Lost Evenings II Wheelchair Accessibility Review (The Monarch, Roundhouse and Dingwalls)

Photo Credit: YoshiKyon

Recently, I headed to Lost Evenings II, a 4-day festival in Camden set up by Frank Turner (who I love for various reasons that I have discussed in a previous blog post). Sadly, I only went for the Saturday and not the full 4 days. But even that involved a trip to the Monarch, the night at Camden Roundhouse and then an afterparty at Dingwalls. So, here’s an accessibility review of all 3 venues (yeah that’s right this is a 3 in 1 deal, I do spoil you!)

The Monarch

First port of call for the evening was the pub (what did you expect honestly?) Now I usually split reviews like this into ticket buying, getting there and the experience and seating. However, in terms of tickets, there were none needed because well, it’s a pub so that was one hurdle avoided.

In terms of getting there, we (by we I mean my friend Dev) drove to Camden, parked up in our prebooked parking spot at the Roundhouse (more on that later) and strolled the rather longer than expected distance to the pub.

In terms of overall experience, this is where it gets interesting. We arrived and headed to the main entrance. I then requested that the doorman open the flat, wheelchair accessible entrance so I could get in. I knew this entrance was there as I’d been to the Monarch before (and we’d walked past it on the way to the main entrance). However, this request was repeatedly refused with the doorman even denying the existence of an accessible entrance. It was suggested that I be carried in in my chair, he then gestured at me to stand and walk in (I like a drink, but I’m not about to take my first unaided steps just to get one when there’s access available!). Obviously, I refused both of those suggestions as I was determined to get the access I asked for and know is there. I was then ignored and sat in the rain until a member of the Solo Armada (group of Frank Turner fans determined to make sure no one goes to a gig alone) kicked up a fuss (because no one was listening to me) and spoke to the doorman to helped me get in. Once we were FINALLY in, I found that the bar was downstairs and therefore I couldn’t get my own drink, which was kind of annoying but not a rare occurrence in many of the pubs I’ve been in. One of the things I can’t fault is the brilliant atmosphere. There’s really nothing better than belting out a Frank Turner song with strangers in the middle of pub with a drink in hand!


Then it was off to the Roundhouse for the main event of the evening! In terms of ticket buying, it was just your standard “call the accessible booking line” kind of deal so pretty much the same as most other venues.

In terms of getting there, as I’ve said above, Dev drove, and we parked up in our prebooked parking space. We were given directions on where to park when I booked the space, but it was still difficult to get in as the parking bays were difficult to find and you have to go behind a gate (which you have to request to be opened) so there’s a lot more involved in the parking than I expected.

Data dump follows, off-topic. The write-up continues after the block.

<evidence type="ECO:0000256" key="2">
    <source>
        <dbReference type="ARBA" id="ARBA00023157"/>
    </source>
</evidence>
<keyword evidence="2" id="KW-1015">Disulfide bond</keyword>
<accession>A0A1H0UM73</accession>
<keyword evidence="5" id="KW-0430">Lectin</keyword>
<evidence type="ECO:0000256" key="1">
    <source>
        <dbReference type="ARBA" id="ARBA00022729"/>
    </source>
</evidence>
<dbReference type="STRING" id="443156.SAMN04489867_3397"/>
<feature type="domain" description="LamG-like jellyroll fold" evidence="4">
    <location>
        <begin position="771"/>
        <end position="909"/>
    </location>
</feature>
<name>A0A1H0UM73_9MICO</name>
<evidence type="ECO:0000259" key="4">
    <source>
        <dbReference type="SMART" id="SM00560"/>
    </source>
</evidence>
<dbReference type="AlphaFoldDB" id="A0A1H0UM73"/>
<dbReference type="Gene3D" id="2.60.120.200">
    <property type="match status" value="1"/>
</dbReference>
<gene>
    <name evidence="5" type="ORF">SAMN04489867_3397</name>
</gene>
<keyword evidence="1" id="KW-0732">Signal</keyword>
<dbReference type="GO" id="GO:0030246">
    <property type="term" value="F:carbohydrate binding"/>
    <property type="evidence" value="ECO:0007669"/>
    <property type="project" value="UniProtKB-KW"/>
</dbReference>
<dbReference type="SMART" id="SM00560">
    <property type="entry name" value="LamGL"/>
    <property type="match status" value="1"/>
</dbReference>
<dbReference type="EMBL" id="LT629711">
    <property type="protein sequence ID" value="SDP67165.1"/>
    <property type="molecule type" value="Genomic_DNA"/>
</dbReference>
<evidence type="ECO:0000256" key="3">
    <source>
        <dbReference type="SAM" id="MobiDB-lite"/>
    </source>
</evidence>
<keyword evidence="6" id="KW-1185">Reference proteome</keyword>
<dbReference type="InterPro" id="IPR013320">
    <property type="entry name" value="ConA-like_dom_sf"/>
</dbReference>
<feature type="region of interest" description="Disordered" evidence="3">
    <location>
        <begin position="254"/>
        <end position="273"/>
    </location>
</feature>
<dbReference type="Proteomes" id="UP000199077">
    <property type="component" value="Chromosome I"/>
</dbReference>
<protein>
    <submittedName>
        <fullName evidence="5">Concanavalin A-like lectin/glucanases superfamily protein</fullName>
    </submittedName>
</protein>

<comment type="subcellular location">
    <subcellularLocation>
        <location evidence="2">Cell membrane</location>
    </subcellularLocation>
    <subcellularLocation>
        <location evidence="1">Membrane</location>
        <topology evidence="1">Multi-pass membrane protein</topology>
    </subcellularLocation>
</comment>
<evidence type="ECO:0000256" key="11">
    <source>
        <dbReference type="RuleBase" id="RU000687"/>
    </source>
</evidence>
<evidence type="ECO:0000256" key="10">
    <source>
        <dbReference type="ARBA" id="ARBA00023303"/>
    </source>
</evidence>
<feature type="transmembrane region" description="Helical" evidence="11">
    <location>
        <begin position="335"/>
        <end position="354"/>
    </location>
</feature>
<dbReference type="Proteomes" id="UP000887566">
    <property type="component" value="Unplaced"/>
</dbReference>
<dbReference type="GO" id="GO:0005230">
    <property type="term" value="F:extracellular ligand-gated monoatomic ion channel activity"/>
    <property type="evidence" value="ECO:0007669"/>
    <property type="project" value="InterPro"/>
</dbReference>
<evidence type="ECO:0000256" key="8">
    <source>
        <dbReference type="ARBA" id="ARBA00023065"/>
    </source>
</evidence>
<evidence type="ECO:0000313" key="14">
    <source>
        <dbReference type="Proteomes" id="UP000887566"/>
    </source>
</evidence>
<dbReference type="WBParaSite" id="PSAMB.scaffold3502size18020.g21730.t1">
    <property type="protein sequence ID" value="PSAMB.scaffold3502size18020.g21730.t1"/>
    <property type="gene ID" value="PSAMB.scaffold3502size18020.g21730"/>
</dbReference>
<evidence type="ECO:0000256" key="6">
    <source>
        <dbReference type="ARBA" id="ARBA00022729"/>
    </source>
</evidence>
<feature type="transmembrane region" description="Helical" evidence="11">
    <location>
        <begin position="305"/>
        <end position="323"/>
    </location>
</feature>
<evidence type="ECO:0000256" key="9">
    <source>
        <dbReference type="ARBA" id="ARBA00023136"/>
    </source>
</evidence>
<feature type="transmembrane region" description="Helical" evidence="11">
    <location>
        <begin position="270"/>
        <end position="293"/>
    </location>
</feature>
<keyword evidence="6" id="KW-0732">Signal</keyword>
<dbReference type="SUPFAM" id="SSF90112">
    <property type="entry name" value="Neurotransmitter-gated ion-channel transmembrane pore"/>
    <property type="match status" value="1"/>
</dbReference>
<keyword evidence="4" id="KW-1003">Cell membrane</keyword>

In terms of experience and seating. It was quite difficult getting from the parking into the venue. Mostly due to poor quality ramp getting from the parking bays into the back of the venue. Once we were in we had quite a good view, we were sort of off to the side and up on a balcony. This also gave a good view of the standing and pit area, so I really felt like part of the crowd. Crowd control on the way out was pretty good, However, there was a long wait to be able to get to the lift for the lower level, but I felt this situation was well handled. Part of the issue was that half of the queue that we had to wait on was the merch queue (which we didn’t want to be in). I’m not sure if it’s the way the venue is or because it was a festival sort of situation, but the question still stands, why build a system where queues equals blocked disabled access?


And after the brilliant gig it was time to partayyyyyyyyyyyyyyyyy with an afterparty headlined by Shikari Sound System at Dingwalls. I bought tickets online like everyone else and there were actually no specific disabled tickets, while this might stress other people out, I was assured from the info on the site that the venue was accessible, and it was good to feel like I was getting the same experience as everyone else.

In terms of getting there, we drove from the Roundhouse to street parking near (ish) Dingwalls and walked since there was no parking at the venue (something which was stated on the website, so we were aware prior to arriving).

In terms of the experience, we arrived and were led around to a back entrance (side note: I hate Camden cobbles as does my spine) and then inside to a fairly busy section with not the best view. However, we found a better spot around the side of the same level which was quieter and gave me a better view, but it was near the toilets. These are the kind of standard sacrifices I have to make to get a decent view with a disability, but I was still able to dance and drink the rest of the evening away!

I hope this post gives an enlightening view on my experience of Lost Evenings II.

Stay Invincible!

Em (InvincibleWomanOnWheels)


  1. Pingback: The Best and Worst Venues in Britain for Accessibility (In My Opinion) | Invincible Woman on Wheels

  2. Pingback: THAT Frank Turner story | Invincible Woman on Wheels

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